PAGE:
Men with hepatitis B are at increased risk for severe liver disease compared with women; however, lifestyle and environmental related exposures cannot explain the sex differences, suggesting biological causes, according to data published in PLoS One.
“Previous studies have observed that, among hepatitis B chronic infection patients, males are more likely than females to develop and die from [hepatocellular carcinoma],” Jing Sun, PhD, a post-doctoral fellow at Johns Hopkins University, and colleagues wrote. “Some have speculated that the gender discrepancy may be due to lifestyle-related differences, since previous epidemiologic studies have shown that lifestyle-related exposures (eg, alcohol consumption and smoking habits) increased the risk of hepatocellular carcinoma in hepatitis B infected patients.”
Researchers examined whether lifestyle and environmental related exposures impacted the differences in liver disease severity observed between men and women infected with hepatitis B. Using data from 1,863 Chinese patients enrolled in the Haimen City cohort, Sun and colleagues categorized liver disease severity as normal, mild, moderate and severe based on clinical diagnosis. They reviewed patients’ questionnaires to measure lifestyle and environmental exposures, using factor analysis and individual variables to represent these exposures.
Analysis revealed that HBV-infected men were 2.08 times more likely to develop more severe liver disease compared with women (95% CI, 1.66-2.61). Men were also twice as likely as women to develop cirrhosis or liver cancer. Participants with HBV had a 2.19 times increased risk for developing more severe liver disease, regardless of sex, compared with non-infected participants (2.19; 95% CI, 1.61-2.96). Measuring for lifestyle and environmental exposures did not change these findings.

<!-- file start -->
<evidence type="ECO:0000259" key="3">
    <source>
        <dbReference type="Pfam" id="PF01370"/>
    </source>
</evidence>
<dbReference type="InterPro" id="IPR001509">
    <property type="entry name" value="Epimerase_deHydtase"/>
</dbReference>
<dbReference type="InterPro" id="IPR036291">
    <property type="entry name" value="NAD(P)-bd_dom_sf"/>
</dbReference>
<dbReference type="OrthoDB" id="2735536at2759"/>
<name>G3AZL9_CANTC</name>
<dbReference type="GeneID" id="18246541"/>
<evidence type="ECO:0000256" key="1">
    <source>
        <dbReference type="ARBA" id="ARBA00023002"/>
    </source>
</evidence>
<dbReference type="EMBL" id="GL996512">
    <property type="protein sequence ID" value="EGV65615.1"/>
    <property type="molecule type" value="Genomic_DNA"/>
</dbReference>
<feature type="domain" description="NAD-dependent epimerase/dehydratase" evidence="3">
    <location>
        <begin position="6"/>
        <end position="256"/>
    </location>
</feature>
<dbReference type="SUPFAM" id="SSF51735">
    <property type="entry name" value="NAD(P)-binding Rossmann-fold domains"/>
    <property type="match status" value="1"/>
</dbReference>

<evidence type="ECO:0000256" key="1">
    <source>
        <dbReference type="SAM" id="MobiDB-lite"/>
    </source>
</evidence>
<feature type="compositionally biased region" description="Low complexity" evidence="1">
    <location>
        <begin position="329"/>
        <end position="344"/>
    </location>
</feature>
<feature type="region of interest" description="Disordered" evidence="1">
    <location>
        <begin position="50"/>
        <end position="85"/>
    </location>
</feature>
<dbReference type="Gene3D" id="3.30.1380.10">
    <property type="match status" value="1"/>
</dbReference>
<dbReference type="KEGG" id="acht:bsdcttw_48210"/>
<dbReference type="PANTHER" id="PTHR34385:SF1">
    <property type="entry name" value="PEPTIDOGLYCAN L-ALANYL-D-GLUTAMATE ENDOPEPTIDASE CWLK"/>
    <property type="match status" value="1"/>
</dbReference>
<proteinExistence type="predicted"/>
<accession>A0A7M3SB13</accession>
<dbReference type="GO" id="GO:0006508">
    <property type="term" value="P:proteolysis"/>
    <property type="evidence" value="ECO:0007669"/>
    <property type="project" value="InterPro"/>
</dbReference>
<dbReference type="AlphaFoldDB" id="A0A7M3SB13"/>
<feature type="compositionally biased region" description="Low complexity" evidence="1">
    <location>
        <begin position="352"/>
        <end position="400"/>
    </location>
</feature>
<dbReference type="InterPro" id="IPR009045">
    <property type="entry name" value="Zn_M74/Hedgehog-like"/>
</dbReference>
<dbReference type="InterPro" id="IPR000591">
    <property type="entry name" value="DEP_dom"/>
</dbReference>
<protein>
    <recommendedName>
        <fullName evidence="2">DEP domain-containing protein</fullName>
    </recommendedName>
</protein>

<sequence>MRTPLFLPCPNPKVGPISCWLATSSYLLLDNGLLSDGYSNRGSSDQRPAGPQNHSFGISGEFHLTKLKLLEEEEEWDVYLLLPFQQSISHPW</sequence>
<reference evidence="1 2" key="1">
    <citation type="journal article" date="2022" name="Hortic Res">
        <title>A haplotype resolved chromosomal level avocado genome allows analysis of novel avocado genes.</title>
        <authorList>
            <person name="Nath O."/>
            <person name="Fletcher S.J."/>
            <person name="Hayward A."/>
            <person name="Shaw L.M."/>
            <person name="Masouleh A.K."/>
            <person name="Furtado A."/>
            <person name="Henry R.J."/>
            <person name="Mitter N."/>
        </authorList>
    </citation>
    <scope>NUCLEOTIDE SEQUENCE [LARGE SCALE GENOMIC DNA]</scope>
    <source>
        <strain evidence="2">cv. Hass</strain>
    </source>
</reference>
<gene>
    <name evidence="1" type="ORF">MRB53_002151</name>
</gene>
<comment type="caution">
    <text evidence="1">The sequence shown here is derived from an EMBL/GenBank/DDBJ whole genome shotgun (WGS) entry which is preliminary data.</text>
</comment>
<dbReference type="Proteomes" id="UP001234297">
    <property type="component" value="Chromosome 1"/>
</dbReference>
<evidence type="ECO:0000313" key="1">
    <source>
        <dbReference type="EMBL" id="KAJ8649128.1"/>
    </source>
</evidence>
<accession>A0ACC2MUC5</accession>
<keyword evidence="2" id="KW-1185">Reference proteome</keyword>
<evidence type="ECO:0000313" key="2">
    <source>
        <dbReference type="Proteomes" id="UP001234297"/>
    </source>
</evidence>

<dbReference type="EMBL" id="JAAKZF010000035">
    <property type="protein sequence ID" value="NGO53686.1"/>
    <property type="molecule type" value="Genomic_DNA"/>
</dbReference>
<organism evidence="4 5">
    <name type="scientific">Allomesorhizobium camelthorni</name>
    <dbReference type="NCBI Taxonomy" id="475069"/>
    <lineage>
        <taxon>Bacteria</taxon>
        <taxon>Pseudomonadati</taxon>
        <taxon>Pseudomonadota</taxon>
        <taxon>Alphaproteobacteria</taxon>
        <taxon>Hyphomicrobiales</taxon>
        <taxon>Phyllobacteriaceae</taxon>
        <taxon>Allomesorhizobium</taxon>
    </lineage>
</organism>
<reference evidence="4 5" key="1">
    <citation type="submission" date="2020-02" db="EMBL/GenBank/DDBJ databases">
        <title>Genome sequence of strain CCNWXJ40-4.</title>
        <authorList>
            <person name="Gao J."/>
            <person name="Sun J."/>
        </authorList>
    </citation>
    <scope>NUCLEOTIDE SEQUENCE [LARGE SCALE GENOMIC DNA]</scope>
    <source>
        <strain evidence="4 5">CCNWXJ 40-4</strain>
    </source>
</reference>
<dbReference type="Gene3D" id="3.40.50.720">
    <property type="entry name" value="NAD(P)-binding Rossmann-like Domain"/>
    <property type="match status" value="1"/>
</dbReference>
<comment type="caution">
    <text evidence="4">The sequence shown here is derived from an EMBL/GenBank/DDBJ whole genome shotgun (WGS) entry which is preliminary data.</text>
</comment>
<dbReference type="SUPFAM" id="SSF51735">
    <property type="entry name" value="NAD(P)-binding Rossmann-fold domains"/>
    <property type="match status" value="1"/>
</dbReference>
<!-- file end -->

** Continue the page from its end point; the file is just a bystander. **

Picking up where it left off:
Researchers observed that current male drinkers were 8 times as likely to develop severe liver disease compared with women whose risk was 4 times as likely if they consumed alcohol. Smoking also increased the risk for developing liver disease, with men twice as likely to develop disease and women 6% more likely. Even when accounting for these disparities, sex was still the strongest independent indicator of liver disease risk in patients with HBV.
“Our study provided evidence to support the hypothesis that the gender effect on liver disease severity among [chronic hepatitis B] is not altered by the behavioral difference between males and females in a large Chinese population,” Sun and colleagues wrote. “These findings validated the observation in animal studies and other human populations, and it brings the focus of research on gender discrepancy in liver disease severity back to biological pathways.” – by Savannah Demko
Disclosures: The researchers report no relevant financial disclosures.